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The bistro.

by admin

Yep. That’s me. The guy sitting at the table on his own in the corner of the bustling bistro. Typing away on his phone while sporadically taking deep draws on his dwindling glass of the house plonk. It’s not the first.

There’s three sets of cutlery on the table, but the other two future diners are noticeably absent; the pull of games and a big screen TV blasting out cartoon movies in the kids room too much to ignore by the easily distracted mind of youth.

There’s four chairs here of course. Standard family configuration really, can’t expect them to have dedicated three person setups, they’re oblong tables after all. Pity though, how desperately I wish there were enough members in my family to fill the seats.

I watch the other diners, a voyuer in the shadows. One glass of wine sitting lonely on my table.

There’s the noisy multi family group who have pulled several tables together to form a long dominant centrepiece in the garishly lighted dining space. Children’s dinners, discarded with artistic abandon in favour of ipads and colouring books, are spread from end to end like a poorly planned modern art installation.

The mum’s gather at one end of the monolith like a coven, high pitched laughing as one, as they take turns loudly extolling little Johnny and Jenny to deaf ears while tipping back sauvignon blanc with abandon. All are dressed in an obvious but vainly desperate attempt to relive former glory days, of trim waists and perky chests, pre-children, pre-family life.

At the other end, as far from their partners as possible, the men crowd together, eyes downcast and staring into the void of half empty beers. Some are dressed up, some in high vis work clothes. Someone mentions the game on the weekend. Someone grunts. Someone nods slowly. No one smiles. The awkwardness is broken occasionally by a little person seeking admiration for their latest crayon masterpiece. Who’s up for another?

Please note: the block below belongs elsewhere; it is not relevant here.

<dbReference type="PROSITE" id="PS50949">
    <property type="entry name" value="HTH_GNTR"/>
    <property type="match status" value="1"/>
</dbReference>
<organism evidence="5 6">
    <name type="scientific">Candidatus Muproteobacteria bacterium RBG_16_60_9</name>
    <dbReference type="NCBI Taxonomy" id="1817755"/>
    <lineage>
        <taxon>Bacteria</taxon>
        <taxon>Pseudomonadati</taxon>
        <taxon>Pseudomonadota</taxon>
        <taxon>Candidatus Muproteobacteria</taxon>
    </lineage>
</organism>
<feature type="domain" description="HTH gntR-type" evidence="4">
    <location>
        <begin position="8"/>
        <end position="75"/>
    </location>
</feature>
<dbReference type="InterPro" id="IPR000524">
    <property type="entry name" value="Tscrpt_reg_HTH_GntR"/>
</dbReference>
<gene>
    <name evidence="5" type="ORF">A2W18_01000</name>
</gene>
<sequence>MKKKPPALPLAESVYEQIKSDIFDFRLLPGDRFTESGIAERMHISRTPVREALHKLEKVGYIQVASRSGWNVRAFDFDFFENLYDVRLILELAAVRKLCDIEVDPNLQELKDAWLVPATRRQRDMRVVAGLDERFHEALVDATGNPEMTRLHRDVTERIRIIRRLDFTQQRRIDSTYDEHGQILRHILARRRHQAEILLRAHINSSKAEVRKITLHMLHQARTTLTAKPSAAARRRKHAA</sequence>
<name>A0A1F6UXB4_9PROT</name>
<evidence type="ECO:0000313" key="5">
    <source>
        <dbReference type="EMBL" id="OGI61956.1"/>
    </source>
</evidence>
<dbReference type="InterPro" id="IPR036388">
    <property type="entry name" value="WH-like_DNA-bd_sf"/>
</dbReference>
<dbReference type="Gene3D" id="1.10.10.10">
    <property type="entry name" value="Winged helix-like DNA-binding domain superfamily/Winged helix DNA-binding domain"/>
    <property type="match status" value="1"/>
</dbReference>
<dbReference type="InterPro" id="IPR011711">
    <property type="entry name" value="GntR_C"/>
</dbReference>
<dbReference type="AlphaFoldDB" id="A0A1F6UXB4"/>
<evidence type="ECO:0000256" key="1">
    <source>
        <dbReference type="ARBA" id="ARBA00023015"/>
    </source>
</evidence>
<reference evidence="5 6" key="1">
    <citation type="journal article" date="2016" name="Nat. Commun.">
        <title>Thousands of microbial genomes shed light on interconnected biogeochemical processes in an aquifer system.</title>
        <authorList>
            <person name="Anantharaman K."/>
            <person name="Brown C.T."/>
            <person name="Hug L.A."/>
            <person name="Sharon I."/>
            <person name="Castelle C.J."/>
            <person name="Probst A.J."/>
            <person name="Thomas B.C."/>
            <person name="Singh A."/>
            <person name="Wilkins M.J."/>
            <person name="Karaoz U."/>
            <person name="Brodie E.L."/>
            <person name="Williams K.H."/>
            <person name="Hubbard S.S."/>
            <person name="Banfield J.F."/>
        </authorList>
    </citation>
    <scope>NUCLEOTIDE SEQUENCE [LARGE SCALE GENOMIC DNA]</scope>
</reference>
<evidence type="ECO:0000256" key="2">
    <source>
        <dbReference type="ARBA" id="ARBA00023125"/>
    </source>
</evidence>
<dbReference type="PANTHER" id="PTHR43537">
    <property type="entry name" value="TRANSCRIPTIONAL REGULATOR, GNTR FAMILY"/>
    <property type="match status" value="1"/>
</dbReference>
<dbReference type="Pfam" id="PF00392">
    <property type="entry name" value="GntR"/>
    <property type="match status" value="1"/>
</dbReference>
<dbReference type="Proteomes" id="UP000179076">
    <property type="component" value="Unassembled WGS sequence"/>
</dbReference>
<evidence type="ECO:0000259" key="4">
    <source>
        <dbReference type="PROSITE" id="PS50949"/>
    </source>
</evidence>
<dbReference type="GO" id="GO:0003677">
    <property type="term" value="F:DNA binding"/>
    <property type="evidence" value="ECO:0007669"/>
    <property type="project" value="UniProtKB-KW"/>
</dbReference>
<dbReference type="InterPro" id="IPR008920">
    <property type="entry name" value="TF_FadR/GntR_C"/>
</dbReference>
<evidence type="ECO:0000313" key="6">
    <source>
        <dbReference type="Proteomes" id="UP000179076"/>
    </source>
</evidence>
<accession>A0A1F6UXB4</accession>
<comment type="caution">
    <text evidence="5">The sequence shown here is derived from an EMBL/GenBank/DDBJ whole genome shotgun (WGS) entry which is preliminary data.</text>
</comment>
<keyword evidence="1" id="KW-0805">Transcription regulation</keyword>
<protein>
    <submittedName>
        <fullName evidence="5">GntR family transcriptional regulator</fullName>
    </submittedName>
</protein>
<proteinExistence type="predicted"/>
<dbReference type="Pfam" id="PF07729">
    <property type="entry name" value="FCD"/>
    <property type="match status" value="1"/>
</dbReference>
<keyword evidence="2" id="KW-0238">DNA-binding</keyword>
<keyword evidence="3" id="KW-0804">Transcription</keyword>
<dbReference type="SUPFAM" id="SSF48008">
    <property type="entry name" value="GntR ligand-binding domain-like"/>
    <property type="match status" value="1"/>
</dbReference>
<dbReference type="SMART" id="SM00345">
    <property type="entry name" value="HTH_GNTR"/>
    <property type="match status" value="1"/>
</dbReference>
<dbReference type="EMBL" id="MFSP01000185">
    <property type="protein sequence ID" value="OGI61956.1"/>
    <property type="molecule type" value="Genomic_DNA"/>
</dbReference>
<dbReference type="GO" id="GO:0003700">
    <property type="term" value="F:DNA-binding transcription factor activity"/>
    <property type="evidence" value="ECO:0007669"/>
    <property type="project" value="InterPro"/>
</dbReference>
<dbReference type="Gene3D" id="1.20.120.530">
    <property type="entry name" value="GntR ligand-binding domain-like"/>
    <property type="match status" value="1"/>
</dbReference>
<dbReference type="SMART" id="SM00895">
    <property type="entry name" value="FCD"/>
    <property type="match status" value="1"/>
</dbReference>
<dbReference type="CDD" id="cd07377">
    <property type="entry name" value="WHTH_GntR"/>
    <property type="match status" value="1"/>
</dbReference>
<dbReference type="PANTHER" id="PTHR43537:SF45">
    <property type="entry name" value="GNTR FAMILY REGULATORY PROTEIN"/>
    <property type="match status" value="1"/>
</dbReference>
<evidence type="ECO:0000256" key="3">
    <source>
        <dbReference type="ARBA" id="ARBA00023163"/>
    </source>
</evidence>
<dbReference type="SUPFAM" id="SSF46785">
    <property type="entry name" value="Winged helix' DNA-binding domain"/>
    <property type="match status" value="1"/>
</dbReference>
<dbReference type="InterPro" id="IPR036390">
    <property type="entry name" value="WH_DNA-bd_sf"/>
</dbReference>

Clearly a dinner gathering organised by the mums who must be all friends.

My eyes roam across the room, reading the stories, taking in the snapshots of life brought together by the lure of cold beer, child supervision and food made by someone else.

The two ladies closest to me are truly enjoying their night. They take turns telling stories of their week. Eyes connected, listening intently. I can’t hear them, that would be borderline creepy, but I can tell by the easy going energy emanating from their space that they are enjoying the time together. I envy them yet I smile inwardly. Good on them. That’s what life is about.

Across the room is the obligatory table of young blokes. Drifted in with the parma and pot night tide, they are expectedly loud, half pissed and avoided by all barr the unlucky waitress unfortunate enough to land that section for her shift. Tales of conquest and raucous laughter mingle with drinking challenges and the friendly belittling of those that fail. Profanities abound, much to the chagrin of the Mum coven. I remember those days. The Ten foot tall and indestructible 20s. Sigh.

Several socially standard families fill in the spaces between. The 2.2 children picture perfect white picket fence crew. I subconsciously pay them no heed, unjustifiably irritated by their seeming perfection. Willing them to finish up and disappear in their range rovers back to their 2 story houses where a family game of monopoly awaits. Urgh…

The nearly empty glass once again finds itself on my lips, the dark liquid promising mild alteration, a false and temporary change from the monotony.

I hadn’t noticed him before amid the comparable din. The old man at the table to the right, facing away from me. Brown suit, combover, newspaper. One set of cutlery. Alone. I want someone else to return from the bar or restrooms. I want him to stand and greet his dining companion. He turns the page and reads on.

I am struck by a sense of foreboding, a deep fear that brings my old friend anxiety perilously close to the surface. Is that me? Not now obviously, but inevitably? Is he happy? I want to know but of course I can’t ask. I hope he is. I hope I am.

The whole scene threatens to overwhelm me; the lights, the noise the happy families, the lads, the cackling coven, the old man. Me.

The food arrives. The kids miraculously appear like hyenas sensing a fresh kill. The waitress brings me a fresh glass of red medicine. I smile and thank her, yes everything is fine. My attention is dragged back into reality with a request for soft drink. Denied of course, that’s a sometimes food. But eat all your dinner and I’ll think about dessert.

And we’re back. Normality. Family life. The usual.

The old man is gone.

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